The competition invites both practitioners and students from around the world to explore ways in which governments of developing countries and/or civil society in any country can use existing laws to protect human rights in the face of tax injustice.
Tax evasion and avoidance within and across borders deprive governments of the revenue they need to fulfil their human rights commitments, and in particular their obligation to progressively realize economic and social rights such as the rights to health, education and housing.
Inequitable tax policies and practices have perpetuated inequalities of all kinds and place a disproportionate burden on women and others facing systemic discrimination.
Unaccountable tax regimes and secrecy jurisdictions protect the privileges of economic elites at the expense of the people’s right to information and participation in fiscal decision-making, while those who speak out against tax injustice and on occasion blow the whistle on the abusive tax practices of their employers are made targets of repression.
For all the above reasons, tax is beginning to be recognized as a critical human rights issue by many within the tax justice and human rights communities.
In April 2015 human rights and tax justice organizations, scholars and activists convened in Lima to explore new perspectives set out in the Lima Declaration. Addressing that meeting, Philip Alston, UN Special Rapporteur on Extreme Poverty and Human Rights, said:
“At present, the bottom line is that most human rights specialists don’t appreciate the centrality of tax and the vast majority of tax specialists have very little idea about how human rights are relevant.”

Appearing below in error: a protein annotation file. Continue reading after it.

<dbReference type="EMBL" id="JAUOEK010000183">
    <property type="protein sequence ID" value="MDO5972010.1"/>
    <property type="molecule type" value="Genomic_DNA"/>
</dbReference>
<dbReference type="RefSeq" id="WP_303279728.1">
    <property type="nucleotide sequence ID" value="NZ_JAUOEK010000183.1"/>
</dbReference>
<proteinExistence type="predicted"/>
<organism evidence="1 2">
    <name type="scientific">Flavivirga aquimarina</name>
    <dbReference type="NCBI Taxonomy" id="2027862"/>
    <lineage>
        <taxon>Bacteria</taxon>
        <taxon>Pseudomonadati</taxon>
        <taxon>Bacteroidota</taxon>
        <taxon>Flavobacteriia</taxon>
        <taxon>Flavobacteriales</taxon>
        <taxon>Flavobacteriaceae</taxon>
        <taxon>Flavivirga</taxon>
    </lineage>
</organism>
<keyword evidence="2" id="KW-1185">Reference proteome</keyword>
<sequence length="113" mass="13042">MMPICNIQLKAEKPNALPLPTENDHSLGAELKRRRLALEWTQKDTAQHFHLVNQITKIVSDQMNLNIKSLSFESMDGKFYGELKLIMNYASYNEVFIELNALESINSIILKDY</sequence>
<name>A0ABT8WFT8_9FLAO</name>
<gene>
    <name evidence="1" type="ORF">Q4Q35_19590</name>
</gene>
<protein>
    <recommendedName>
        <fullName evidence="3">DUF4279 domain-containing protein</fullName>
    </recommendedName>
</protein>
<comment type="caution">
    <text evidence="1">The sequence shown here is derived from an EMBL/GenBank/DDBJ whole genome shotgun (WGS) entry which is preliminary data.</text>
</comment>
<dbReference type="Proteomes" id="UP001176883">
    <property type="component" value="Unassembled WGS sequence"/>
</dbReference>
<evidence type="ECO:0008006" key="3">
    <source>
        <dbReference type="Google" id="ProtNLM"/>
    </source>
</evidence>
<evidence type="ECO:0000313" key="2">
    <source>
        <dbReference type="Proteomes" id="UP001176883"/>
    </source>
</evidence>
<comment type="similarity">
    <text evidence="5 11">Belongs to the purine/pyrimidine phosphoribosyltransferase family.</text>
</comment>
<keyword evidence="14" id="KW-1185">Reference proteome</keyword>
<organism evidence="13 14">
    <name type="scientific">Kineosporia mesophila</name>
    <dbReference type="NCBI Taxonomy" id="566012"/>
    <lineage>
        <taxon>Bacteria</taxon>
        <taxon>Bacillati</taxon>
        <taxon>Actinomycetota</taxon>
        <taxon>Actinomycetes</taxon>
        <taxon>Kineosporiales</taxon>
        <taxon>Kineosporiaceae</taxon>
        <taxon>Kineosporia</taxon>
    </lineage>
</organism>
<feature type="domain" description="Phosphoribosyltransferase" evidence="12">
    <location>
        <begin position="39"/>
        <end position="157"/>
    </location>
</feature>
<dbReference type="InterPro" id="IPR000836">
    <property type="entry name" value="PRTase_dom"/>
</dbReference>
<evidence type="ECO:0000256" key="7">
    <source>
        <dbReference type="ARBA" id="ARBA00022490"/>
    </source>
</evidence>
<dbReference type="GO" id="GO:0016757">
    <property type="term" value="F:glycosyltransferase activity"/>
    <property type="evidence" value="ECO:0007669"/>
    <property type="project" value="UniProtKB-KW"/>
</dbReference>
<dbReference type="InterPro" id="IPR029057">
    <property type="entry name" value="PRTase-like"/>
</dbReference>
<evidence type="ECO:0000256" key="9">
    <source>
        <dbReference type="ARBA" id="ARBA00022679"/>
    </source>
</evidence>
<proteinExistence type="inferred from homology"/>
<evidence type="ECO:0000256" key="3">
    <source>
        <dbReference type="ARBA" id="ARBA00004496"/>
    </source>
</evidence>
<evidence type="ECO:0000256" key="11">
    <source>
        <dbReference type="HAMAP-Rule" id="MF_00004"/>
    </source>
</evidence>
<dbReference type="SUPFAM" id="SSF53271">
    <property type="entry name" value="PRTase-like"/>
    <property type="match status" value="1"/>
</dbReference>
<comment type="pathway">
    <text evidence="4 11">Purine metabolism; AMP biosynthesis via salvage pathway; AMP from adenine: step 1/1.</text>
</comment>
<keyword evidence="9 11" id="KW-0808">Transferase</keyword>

Tax justice and human rights communities are already collaborating to explore innovative ways of converging ideas and possibilities for using legal challenge to confront abusive practices. This competition will play an important part in shaping this work in the coming years.
Please read the details of the Tax Justice and Human Rights Essay Competition.
Deadline for submissions is 13th March 2016.
This entry posted by Liz Nelson (@zilhen) on 26 January 2016. Liz is a director at Tax Justice Network and is developing TJN’s program of work on tax justice and human rights.
Photo: Barbara Chinyeu (36), a widow in Zambia who risks her life every day to irrigate her crops and feed her two children. She lives in Chiawa, 105 miles south-east of Lusaka. It’s a rural area with few transport links, health centers, and employment opportunities. One of the reasons inequality in Zambia is so bad is because global tax rules allow multinational mining companies to generate vast profits from their operations in the country, while paying very little tax. Rural areas are extremely poor; there are very few jobs, inadequate health centers, schools, and roads. Lost revenue is desperately needed to improve infrastructure and invest in public services. Oxfam’s research has shown that this is one of the most effective ways of tackling extreme inequality. Credit: Abbie Trayler-Smith/Oxfam
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